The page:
• watsonredux December 28, 2011 / 2:51 pm

      Bagni, how dare you report that here. You must be a snob of the liberal elite communist mainstream lame-brained media.

      • Cluster December 28, 2011 / 5:30 pm

        Watson,

        I would be interested in your comments on the political shell game being played, entirely for political gain, by the party you seem to think is so wonderful and compassionate.

        Any comments?

      • Amazona December 29, 2011 / 11:36 am

        Sorry to burst that giddy bubble of assumed “gotcha” that has wattles so tickled I do believe he just peed down his leg, but there is a teeny tiny itty bitty detail that baggi and his fellow travelers have decided to leave out of the Massachusetts health care narrative.

        MASSACHUSETTS IS A STATE

        Yep, folks, the Peoples’ Republic of Massachusetts is not the federal government of the United States of America.

        Let’s just let that sink in for a moment before we move on to address that look of bewilderment on the faces of these two PL trolls as they try to process this and figure out how it applies to Romneycare.

        Ready, boys?
        The powers not delegated to the United States by the Constitution, nor prohibited by it to the States, are reserved to the States respectively, or to the people.

        Yep. The Constitution does not prohibit any state from implementing its own effort to pay for the health care of its residents, so they have every right to do so. If the voters of that state want to try this, they can try this.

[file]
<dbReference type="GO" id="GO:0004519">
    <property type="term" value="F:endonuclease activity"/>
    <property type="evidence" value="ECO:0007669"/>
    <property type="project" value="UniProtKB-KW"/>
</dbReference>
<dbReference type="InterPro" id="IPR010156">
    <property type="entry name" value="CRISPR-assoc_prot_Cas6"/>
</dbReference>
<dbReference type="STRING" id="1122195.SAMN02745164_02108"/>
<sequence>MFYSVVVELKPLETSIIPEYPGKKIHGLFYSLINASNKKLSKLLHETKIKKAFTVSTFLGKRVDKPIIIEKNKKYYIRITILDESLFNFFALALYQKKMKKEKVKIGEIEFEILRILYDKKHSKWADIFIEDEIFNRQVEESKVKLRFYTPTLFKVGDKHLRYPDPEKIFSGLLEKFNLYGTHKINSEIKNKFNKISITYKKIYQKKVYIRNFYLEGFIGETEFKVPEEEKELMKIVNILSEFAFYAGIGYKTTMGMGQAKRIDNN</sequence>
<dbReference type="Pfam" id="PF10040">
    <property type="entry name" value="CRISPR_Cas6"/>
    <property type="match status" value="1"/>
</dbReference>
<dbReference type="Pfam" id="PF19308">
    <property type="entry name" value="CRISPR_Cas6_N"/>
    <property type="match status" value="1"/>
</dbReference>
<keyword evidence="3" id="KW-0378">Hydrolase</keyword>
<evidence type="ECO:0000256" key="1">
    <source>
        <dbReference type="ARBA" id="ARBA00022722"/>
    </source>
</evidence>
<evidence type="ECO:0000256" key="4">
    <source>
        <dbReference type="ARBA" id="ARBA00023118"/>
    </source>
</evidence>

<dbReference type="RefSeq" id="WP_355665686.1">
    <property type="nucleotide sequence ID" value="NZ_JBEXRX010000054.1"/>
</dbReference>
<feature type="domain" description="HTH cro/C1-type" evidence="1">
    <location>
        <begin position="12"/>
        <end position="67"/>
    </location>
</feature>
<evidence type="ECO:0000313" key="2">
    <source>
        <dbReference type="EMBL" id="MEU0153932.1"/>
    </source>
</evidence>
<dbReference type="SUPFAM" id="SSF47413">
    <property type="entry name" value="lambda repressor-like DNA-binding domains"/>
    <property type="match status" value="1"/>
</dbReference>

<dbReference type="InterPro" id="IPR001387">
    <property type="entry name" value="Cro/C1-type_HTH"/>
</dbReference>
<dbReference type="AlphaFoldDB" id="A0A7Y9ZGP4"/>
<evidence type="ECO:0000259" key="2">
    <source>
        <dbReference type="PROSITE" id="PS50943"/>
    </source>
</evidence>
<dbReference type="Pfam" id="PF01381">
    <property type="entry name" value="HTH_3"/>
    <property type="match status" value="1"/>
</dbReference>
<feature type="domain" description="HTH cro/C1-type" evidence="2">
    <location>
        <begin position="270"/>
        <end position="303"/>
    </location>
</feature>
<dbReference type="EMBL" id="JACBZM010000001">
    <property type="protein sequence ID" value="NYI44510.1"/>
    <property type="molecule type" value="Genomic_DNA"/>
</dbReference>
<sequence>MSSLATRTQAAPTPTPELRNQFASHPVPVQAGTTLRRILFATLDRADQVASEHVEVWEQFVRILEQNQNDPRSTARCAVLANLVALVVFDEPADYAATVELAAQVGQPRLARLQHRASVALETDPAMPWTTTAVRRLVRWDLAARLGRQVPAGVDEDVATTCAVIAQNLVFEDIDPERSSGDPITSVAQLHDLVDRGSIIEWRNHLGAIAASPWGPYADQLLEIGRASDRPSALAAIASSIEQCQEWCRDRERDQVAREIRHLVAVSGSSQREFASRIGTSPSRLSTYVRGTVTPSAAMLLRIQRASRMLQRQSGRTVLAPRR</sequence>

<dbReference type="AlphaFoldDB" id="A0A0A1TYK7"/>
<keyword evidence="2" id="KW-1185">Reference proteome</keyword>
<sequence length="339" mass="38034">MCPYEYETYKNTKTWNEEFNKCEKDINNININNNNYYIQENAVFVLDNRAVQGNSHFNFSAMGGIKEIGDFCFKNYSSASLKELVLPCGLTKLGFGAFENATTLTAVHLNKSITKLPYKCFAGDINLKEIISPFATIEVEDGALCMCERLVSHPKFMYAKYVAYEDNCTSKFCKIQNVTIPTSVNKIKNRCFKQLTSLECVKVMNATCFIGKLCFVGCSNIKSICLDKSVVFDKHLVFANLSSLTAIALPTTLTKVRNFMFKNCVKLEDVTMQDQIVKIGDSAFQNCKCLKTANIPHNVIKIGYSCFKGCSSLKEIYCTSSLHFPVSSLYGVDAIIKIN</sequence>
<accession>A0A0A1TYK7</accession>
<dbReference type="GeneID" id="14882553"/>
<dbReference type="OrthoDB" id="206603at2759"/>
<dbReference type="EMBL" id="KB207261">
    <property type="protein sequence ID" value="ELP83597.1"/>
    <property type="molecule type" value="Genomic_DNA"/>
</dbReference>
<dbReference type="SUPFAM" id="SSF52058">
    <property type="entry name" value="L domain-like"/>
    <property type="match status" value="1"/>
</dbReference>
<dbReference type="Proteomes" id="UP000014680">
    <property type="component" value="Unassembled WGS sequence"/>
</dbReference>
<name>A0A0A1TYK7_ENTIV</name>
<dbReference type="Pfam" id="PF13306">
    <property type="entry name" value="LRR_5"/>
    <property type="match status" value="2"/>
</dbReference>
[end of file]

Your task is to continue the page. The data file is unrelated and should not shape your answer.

It DOES prohibit the United States from doing so, as this is not a delegated power, but if the STATE of Massachusetts wants to do this, there’s no problem here.

        If that high-pitched giggle is about Newt supporting this STATE decision, you really ought to include his many comments on his belief that the FEDERAL GOVERNMENT does not have that right.

      • tiredoflibbs December 29, 2011 / 4:20 pm

        Come on Ama, you expect these mindless drones to have an understanding of the Constitution?

        All they can provide is stupid little gotchas and dumbed down talking points as we have seen time and again! You constantly challenge them on their philosophy and they wattle around the topic with no clear answers, just more of the same mindless twaddle.

        Pathetic.

  10. bagni December 28, 2011 / 12:02 pm

    hey matt
    i miss mark
    and it’s unfortunate
    but this blog is dying….
    ::((

    • neocon1 December 28, 2011 / 6:13 pm

      nanu nanu dork

      due to trolls and morons like you.

    • Amazona December 29, 2011 / 11:21 am

      I see you have not gotten the memo, baggi—sad is out, glee is in. Shrill hysterical laughter is the meme of the day for you PL types.

      You miss Mark because he was more tolerant of your infantile silliness than we are, and you no longer have a champion here.

      Killing the blog is the goal of your kind, but you are not succeeding, so quit your premature grieving. You clutter it with your pseudo-political nonsense but all that does is provide ongoing affirmation of the perception that most who support the Left are both ignorant of its ideology and indifferent to its failures, being drawn to it not by its dogma but by its willingness to validate personality disorders to gain an army of mindless blog vandals and other emotion-based supporters.